I’ve seen violence almost break out over cultural issues. I’ve heard Afghan soldiers make death threats against American soldiers because the American soldier made a statement about Afghan women. The American soldier who had been threatened saw hypocrisy in the anger. Afghans see American movies and the promiscuity depicted as a matter of course. They also see American porn. Afghan soldiers love American porn, and they view American women as loose. The American soldier had been listening to his Afghan counterparts talking about American women, became irritated and said that he wanted to see photos of naked Afghan women. That was all it took. It could have resulted in a killing, but the situation was diffused and the soldier was strongly admonished not to engage in such discussions with Afghans for any reason. He survived. Others have not.

Basically, the problem is akin to racism; ignorance and arrogance combine to form a sense of natural superiority that is difficult and sometimes impossible to overcome. Just as many do not suffer from such delusions, some do things that endanger themselves and others. We have a military culture that is not only fond of profanity, it is fond of judging one’s self in relation to others. Esprit d’ corps is often built upon inculcating the belief that the members of a given unit are somehow superior and more elite than members of another unit. Now, how is a young man who has been raised since he was at the tail end of his childhood to believe that this is how to judge others (especially those in uniform) supposed to suddenly suspend this value system because he is put into close daily contact with indigenous forces?

It is nigh on impossible. Some will have the personal characteristics to overcome it, but enough who cannot will make it into these close situations. Some leaders, even some commanders, will recognize the danger and take action. Enough do not, and there is no higher-level emphasis that this is a responsibility of leadership; to recognize and remove such threats from our own ranks. To do so leaves us even more short-handed than we appear to be on paper. To not do so leaves us open to up to 16% higher casualties.

Why has the rate of such incidents increased? What has changed? An emphasis on “partnering” with Afghan units and a move away from emphasizing advising/mentoring. The cited report indicates that ANSF had uniformly positive impressions of American advisors, such as ETT’s and PMT’s, and are less happy with American units more recently. American and Coalition regular units are being placed in close living and working situations with ANSF on a frequent basis. This is, overall, a good thing; even if the advising is being downplayed (generally, there is a mixture). However, since we have the immature and arrogant in our midst, there is a greater potential for dangerous situations to occur. They have, in fact.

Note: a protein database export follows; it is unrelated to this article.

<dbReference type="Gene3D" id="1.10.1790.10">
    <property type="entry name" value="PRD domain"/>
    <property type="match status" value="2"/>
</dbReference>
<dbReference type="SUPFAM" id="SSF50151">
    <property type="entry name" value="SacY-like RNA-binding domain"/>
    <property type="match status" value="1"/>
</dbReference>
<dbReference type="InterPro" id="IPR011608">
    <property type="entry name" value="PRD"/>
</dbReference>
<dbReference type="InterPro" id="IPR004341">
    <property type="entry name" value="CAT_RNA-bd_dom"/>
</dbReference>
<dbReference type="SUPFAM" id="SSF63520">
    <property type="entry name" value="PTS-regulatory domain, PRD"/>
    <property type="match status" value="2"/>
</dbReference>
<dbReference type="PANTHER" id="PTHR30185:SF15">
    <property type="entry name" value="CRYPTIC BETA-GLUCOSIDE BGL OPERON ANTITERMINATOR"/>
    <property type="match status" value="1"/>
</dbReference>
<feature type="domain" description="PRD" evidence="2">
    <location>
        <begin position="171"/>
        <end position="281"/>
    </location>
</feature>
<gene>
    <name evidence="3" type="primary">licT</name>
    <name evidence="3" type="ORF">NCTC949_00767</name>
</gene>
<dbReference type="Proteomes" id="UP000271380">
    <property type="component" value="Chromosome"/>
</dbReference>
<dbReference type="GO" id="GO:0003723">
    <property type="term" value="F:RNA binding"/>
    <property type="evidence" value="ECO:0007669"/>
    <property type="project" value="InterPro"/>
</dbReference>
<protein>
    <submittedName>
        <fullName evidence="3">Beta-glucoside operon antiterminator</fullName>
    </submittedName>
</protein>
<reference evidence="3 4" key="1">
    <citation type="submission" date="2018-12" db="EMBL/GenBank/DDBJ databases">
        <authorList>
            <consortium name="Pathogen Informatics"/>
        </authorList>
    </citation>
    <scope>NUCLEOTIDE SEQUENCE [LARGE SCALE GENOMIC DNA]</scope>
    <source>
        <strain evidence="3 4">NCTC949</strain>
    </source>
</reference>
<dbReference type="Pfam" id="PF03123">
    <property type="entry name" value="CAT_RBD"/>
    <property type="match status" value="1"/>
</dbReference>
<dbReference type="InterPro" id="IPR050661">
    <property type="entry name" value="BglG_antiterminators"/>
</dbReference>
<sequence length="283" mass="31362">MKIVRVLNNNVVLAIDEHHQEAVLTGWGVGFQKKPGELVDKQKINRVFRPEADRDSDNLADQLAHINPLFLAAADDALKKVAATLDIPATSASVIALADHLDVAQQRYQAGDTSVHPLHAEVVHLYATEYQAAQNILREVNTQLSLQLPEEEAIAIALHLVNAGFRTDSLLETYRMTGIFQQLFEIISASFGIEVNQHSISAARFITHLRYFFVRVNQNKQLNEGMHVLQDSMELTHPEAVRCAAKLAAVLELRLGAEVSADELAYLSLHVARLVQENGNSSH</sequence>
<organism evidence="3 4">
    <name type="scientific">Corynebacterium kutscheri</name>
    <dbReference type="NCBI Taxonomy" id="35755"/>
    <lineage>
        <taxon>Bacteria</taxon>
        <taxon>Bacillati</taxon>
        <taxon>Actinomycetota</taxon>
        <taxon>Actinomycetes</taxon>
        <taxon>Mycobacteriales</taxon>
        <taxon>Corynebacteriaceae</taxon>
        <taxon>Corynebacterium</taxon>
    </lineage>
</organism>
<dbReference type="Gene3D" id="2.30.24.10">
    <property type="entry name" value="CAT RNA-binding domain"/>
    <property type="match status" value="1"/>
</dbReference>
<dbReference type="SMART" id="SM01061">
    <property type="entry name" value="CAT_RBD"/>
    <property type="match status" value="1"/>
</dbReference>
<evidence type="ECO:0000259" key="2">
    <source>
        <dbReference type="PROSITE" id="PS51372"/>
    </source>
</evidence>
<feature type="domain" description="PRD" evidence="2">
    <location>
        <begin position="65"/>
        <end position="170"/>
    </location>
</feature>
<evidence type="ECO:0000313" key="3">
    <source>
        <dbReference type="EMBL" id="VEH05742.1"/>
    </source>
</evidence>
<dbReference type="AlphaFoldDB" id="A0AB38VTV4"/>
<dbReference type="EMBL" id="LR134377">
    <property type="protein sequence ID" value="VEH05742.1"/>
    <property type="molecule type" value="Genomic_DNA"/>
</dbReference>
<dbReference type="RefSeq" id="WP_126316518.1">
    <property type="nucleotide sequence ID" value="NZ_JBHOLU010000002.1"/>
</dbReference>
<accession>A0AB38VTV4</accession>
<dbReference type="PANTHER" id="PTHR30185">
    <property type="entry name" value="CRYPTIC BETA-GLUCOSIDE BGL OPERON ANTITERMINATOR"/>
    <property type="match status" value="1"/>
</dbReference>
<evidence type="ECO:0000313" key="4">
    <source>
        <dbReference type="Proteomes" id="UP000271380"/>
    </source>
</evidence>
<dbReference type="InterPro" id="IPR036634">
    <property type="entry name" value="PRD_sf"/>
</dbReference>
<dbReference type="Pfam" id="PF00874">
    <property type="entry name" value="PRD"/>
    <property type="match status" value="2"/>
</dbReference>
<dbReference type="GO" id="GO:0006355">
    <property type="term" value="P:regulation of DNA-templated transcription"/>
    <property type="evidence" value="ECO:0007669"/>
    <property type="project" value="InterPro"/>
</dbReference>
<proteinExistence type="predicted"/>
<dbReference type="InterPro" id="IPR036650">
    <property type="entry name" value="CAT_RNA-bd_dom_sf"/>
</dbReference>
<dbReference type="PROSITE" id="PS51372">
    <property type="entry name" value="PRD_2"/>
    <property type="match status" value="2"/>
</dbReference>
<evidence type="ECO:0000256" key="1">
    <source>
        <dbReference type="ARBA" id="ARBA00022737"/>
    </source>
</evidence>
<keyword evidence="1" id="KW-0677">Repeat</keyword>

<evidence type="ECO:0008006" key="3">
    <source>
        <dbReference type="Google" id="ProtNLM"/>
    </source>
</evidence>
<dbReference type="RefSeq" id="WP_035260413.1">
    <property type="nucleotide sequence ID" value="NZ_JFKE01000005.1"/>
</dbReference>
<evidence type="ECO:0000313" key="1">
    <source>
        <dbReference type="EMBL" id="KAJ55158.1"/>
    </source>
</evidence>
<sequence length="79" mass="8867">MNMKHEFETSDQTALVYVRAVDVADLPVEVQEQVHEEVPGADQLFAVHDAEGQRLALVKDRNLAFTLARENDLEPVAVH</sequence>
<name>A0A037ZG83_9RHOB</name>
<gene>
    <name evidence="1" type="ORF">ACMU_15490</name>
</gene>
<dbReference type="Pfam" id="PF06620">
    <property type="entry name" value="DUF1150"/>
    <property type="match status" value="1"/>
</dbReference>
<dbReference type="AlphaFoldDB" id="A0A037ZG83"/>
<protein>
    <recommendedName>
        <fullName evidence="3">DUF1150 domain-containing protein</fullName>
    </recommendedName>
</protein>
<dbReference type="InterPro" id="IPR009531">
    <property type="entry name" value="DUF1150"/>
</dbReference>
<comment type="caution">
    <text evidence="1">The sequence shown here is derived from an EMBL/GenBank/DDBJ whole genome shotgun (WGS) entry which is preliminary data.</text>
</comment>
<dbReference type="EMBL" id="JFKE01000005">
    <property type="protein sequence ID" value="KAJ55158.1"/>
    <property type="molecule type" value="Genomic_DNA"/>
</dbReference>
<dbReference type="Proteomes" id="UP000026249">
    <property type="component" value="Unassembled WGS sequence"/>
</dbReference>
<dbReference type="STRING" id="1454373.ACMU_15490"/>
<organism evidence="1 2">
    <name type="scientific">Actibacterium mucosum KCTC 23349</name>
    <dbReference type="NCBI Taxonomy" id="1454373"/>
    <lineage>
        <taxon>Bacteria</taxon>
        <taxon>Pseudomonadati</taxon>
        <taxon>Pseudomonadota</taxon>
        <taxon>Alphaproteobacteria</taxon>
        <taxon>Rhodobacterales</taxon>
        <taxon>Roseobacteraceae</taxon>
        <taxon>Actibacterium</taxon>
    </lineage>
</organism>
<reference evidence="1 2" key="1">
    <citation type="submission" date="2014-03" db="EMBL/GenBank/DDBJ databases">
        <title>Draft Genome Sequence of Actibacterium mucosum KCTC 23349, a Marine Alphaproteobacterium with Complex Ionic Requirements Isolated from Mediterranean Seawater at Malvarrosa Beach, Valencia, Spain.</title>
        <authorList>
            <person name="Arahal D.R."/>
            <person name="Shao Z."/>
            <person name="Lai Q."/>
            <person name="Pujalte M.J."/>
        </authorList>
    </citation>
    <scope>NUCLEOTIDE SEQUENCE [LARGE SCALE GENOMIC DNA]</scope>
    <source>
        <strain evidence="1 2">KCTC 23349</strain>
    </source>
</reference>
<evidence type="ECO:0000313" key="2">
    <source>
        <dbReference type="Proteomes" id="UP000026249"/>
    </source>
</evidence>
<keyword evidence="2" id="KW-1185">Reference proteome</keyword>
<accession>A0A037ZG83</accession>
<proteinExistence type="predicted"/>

Younger soldiers who have been in a strictly military environment since shortly after they graduated from high school have a greater tendency to be unable to adapt to the cultural differences between Afghans and Americans. They are more likely to blithely err in ways that are not intuitively dangerous to American youth. Add to this the small but significant enough number of officers and NCO’s who are unable to effectively work with ANSF and you have a recipe for isolated outbreaks of lethal violence among allies.

While cultural training has improved, it is spotty in its stress on language and gestures. Afghan cultural training often stresses not using the left hand to gesture and emphasizes never showing the soles of your feet. Well, Afghans will often wave with their left hand, especially if the right hand is busy… but they will never shake with it. They will offer the right forearm if the right hand is busy, wet or dirty. Afghans do not appreciate the carelessly rude or purposeful display of the sole of the foot, but they are not so sensitive that accidental or comfort-related moves that expose the sole are taken as an offense.

While making too much an issue of the left hand, offensive gestures and language are often overlooked. Afghans view profane language as very distasteful and ignorant (even if they are illiterate). Profane names are absolutely out and never acceptable. The thumbs-up used to be an offensive gesture, but because of its common American use, it is accepted. However, the American fist pump to the chest is the equivalent of flipping an Afghan the bird and is considered to be extremely offensive… but I’ve only seen one cultural trainer who actually explained this. It’s not just cultural training that can be improved, it’s also incorporating this knowledge into individual task training.